With so many garden myths floating around out there – and just as many helpful gardeners (myself included) passing them along – I was excited at the chance to bust some myths with Jeff Gillman and Meleah Maynard's book, "Decoding Gardening Advice: The Science Behind the 100 Most Common Recommendations." Gillman is an associate professor of horticulture at the University of Minnesota, and Maynard is a master gardener.
Here are some of the basic gardening myths that really resonated with me, and you can find even more in the book.
•Myth: Don't plant flowers under trees.
Fact: Flower beds actually can help keep trees healthy. They are also more sustainable than grass in the long run because they require less water. Choose perennials to minimize soil disturbance, and choose the smallest plants possible for the same reason. Carefully work them into the soil that's there, rather than adding dirt for planting.
• Myth: Ladybugs are the best predators to release in the garden.
Fact: I never even realized people did this! Ladybugs feed on vegetable-eating insects like aphids and mites. The problem is, they're predisposed to spread themselves out rather than congregate in a single spot. Gillman and Maynard recommend trying other predatory insects, such as the minute pirate bug (Orius species), the big-eyed bug (Geocoris species) and green lacewing larvae (Chrysoperla rufilabris). Buy from a reputable source and release near the insects you'd like them to feed on.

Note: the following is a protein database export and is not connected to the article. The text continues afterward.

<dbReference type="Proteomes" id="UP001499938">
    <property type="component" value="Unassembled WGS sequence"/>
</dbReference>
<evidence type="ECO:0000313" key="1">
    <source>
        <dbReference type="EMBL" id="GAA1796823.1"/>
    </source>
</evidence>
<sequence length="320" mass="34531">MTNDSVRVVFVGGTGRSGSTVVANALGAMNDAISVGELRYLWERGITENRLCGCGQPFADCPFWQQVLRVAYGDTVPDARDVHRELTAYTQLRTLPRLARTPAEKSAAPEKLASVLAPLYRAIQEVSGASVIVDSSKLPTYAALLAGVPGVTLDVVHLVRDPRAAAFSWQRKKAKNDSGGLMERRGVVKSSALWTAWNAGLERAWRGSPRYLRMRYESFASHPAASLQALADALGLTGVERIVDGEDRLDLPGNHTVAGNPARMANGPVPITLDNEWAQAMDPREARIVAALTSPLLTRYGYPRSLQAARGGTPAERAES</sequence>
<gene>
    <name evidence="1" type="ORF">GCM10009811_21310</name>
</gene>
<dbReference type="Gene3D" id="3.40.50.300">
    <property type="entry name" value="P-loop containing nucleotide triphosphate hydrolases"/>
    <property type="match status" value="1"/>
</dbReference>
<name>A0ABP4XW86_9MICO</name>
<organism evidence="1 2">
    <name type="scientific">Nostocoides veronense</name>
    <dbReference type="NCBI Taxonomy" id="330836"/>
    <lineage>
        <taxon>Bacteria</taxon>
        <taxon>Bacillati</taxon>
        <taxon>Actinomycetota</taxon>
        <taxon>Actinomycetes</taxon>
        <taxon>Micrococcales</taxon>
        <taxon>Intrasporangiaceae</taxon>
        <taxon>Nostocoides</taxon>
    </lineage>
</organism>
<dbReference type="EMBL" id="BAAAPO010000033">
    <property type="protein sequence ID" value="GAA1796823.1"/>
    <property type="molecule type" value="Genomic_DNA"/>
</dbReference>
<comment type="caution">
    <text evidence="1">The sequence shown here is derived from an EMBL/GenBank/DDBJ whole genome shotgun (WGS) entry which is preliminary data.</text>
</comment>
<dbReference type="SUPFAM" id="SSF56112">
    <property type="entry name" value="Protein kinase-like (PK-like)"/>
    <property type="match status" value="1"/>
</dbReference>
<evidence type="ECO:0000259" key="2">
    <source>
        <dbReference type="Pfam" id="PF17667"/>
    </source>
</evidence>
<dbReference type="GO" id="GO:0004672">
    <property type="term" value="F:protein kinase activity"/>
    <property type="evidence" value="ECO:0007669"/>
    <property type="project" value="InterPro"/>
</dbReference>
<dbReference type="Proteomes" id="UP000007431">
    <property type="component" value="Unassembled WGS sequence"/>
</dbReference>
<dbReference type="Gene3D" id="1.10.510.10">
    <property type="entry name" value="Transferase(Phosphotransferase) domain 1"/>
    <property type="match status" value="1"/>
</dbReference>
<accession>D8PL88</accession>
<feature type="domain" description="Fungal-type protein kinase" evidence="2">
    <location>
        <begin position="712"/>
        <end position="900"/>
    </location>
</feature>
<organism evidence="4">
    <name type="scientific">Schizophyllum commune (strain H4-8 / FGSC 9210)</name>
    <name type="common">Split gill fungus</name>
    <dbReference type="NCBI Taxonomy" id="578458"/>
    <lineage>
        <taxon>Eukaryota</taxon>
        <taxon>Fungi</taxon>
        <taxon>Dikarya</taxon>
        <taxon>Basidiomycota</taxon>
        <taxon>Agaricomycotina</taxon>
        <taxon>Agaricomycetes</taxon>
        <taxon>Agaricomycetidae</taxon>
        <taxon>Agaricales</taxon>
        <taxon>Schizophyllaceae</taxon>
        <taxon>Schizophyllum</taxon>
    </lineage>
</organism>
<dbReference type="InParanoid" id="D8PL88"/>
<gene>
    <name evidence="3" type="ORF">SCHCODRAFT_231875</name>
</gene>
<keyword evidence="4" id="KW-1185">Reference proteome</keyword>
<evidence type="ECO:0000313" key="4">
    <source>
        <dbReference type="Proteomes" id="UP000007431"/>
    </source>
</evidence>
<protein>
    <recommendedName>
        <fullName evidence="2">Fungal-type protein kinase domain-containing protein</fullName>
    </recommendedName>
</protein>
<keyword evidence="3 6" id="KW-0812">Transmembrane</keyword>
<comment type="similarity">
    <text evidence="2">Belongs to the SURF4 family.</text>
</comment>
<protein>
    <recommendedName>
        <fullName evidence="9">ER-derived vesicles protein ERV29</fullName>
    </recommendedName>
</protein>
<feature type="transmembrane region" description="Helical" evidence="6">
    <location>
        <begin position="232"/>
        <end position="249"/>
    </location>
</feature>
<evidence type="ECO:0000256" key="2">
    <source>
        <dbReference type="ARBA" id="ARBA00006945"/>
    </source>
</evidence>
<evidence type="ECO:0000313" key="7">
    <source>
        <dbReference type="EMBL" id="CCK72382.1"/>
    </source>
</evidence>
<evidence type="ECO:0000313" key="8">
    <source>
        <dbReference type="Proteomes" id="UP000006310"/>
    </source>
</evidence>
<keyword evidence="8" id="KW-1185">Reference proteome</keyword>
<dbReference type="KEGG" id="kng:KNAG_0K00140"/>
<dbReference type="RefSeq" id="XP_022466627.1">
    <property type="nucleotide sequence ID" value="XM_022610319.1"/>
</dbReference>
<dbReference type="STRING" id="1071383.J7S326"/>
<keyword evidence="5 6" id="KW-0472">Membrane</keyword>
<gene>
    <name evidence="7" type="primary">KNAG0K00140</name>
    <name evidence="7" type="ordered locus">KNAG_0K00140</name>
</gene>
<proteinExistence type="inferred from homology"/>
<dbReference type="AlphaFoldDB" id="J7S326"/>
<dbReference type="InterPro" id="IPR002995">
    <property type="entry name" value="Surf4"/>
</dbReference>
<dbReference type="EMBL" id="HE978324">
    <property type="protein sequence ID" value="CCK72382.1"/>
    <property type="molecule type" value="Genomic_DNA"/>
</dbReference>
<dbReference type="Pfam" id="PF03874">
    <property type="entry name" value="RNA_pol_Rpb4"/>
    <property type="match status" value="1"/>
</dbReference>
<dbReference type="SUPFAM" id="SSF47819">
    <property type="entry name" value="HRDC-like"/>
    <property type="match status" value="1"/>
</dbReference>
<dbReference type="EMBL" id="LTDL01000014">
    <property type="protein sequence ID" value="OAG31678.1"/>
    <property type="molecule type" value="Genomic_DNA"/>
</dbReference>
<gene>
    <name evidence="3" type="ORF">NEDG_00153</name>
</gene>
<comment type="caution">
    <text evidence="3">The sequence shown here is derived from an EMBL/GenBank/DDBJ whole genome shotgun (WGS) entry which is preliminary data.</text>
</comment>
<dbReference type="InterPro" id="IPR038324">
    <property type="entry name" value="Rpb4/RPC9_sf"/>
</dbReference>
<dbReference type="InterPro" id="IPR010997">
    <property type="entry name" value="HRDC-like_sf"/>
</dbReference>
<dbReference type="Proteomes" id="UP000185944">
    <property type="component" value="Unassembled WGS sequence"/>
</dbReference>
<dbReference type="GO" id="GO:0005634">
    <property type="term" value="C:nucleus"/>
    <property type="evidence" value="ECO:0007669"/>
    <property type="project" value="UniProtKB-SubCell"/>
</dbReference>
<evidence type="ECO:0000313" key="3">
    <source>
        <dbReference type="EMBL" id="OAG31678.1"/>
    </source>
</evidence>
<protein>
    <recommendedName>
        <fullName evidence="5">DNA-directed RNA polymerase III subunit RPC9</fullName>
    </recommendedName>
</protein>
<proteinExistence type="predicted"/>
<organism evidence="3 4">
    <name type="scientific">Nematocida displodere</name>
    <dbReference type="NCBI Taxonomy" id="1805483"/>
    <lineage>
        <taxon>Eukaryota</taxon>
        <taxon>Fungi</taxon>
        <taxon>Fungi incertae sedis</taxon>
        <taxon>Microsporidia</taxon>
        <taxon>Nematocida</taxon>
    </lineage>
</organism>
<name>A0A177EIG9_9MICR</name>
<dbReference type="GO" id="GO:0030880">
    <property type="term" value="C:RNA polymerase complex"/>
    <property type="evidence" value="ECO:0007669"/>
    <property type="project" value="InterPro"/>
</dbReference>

•Myth: Full-sun plants grow only in full sun.
Fact: Ask six gardeners to define full sun and you might get six different answers. Jeff and Meleah define it as at least six hours of unfiltered sun between 9 a.m. and 5 p.m., but recommend that gardeners experiment with inexpensive plants to see if they can push the boundaries.
•Myth: Divided shrubs will always come back.
Fact: I thought this, too, but it turns out these woody plants have woody root systems that aren't as resilient as other perennials. If a divided shrub survives, it will never develop a natural-looking shape because of its limited ability to regenerate. Shrubs that produce offshoots, like lilacs or spireas, have better odds, but overall, the best way to propagate is from cuttings.
•Myth: Divide and transplant only in spring and autumn.
Fact: Most perennials do best when divided in early spring, as new growth begins to emerge. And in spring and early autumn, you don't have to fuss over them much. But experienced gardeners and professional landscapers move, divide and plant when the need strikes, be it spring, autumn or a summer day in between. Protect transplants from hot summer sun and heat by working in the early morning or evening, or on cloudy days. Water well, and if the plants seem stressed, provide light shade until they adjust. Stop transplanting about six weeks before the ground freezes, or you may lose plants to the cold.
•Myth: Change potting soil in containers every season.
Fact: Gillman and Maynard agree with a growing consensus that discarding potting soil each year is probably overkill for most container plants. A valid and affordable alternative is to simply work in a little compost from year to year to improve the soil structure and provide added nutrients. But if you're growing a rare or cherished plant you'd hate to lose to disease, it's worth the investment to change the potting soil annually.
West writes for Birds & Blooms and this is from a longer article. Find the full piece and more tips at http://www.birdsandblooms.com.